Geographic tongue is a chronic, inflammatory condition of the tongue (can also affect other areas of the mouth) affecting approximately 3% of the population. It is characterized by discolored regions of taste buds or sometimes even cracks in the surface of the tongue. Geographic tongue will frequently show up after eating any of a range of exacerbating foods, or during times of stress, illness, or hormonal surges (particularly in women just before menstruating). The name “geographic” comes from the map like shape of the lesion. Fortunately, geographic tongue is a harmless benign condition that will not lead to oral cancer or infection.
Geographic Tongue Symptoms
The hallmark signs of geographic tongue include irregular, smooth, red patches on parts of the tongue (can be on top or the sides). These patches have the following characteristics:
-A white or light-colored outlining border.
-Varying size, shape, and color patches across the tongue.
-They move from one place to another. May start in one area and then appear in another.
-Come and go or change very quickly in days, weeks, or months
-Long lasting. Geographic tongue can last up to a year at a time.
-About 10% of all geographic tongue patients may experience mild discomfort or a burning/painful sensation. This sensation is often triggered by sensitivity to cigarette smoke, toothpaste, coffee,or hot, spicy foods.
What Causes Geographic Tongue?
Geographic tongue occurs when parts of the tongue are missing layers of small bumps called papillae. They normally cover the entire upper layer of your tongue. It is unknown why some people lose this papillae. Geographic tongue does tend to run in families so a genetic link is suspected.
Geographic tongue has also been seen more frequently in people with psoriasis and in those with fissured tongue. In fissured tongue, cracks and grooves appear on the tops and sides of the tongue.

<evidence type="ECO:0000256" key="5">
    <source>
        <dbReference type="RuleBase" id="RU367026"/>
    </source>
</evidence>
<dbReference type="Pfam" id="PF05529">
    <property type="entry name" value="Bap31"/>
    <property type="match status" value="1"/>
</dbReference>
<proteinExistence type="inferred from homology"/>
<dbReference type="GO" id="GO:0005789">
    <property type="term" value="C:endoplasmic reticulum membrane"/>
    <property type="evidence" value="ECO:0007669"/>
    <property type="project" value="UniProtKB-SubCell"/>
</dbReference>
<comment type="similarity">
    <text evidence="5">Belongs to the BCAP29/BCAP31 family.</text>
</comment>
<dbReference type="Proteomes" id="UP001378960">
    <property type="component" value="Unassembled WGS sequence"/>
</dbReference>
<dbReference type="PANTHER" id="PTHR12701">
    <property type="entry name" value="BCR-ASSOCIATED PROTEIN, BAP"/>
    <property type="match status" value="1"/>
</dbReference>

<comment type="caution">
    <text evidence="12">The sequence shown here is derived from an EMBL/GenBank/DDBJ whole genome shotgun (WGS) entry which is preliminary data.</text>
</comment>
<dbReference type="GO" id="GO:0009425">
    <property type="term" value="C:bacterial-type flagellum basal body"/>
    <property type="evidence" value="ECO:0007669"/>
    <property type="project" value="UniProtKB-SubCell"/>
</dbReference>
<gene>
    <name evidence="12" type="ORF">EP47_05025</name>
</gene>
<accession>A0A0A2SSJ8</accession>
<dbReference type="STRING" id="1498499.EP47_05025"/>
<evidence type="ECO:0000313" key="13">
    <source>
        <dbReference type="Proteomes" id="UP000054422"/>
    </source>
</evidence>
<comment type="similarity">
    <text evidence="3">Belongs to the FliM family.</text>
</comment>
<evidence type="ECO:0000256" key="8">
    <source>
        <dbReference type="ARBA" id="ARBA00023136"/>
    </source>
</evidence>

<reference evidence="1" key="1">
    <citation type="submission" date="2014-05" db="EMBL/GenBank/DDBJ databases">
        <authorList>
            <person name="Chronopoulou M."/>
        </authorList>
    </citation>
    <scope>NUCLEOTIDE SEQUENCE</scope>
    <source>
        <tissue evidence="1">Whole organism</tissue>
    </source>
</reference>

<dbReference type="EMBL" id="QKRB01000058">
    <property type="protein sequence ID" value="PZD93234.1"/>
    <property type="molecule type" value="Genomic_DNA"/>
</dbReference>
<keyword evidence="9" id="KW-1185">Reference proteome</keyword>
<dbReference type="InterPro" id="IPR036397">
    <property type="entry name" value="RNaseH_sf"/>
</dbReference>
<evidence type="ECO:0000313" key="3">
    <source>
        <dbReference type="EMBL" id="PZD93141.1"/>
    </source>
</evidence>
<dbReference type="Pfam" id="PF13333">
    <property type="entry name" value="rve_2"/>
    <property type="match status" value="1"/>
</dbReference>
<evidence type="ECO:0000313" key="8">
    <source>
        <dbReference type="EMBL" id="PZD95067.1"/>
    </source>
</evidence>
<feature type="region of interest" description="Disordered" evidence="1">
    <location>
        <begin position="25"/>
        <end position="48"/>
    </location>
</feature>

Geographic Tongue Treatment
As with any lesion in the mouth, you should see your dentist to ensure the proper diagnosis. In some cases tests may need to be run to rule out something more serious. But usually your symptoms coupled with a visual examination is enough to diagnose geographic tongue.
In most cases, any pain or discomfort will get better without treatment. But for some there are medications that can help relieve the symptoms. These include zinc supplements, mouthrinses with anesthetic, topical corticosteroids (applied directly to the tongue), and over the counter pain relievers and anti-inflammatories (NSAIDS).
At home self care should include limiting use of tobacco products, choosing toothpaste without extra additives (toothpaste for sensitive teeth works best), avoiding hot, spicy foods, keeping the tongue clean by scraping or brushing daily.
For most people with geographic tongue, it is symptomless. Some people experience anxiety about the appearance of their tongue. Understanding that it is a variation of normal, and nothing serious, may alleviate some of the anxiety. Some habits can help decrease the cosmetic appearance, and some increase it’s intensity and duration. Rest assured that, while different looking, geographic tongue is not contagious, nor is it indicative of poor health. Geographic tongue need only be understood so that symptoms can be managed to the best of your ability.
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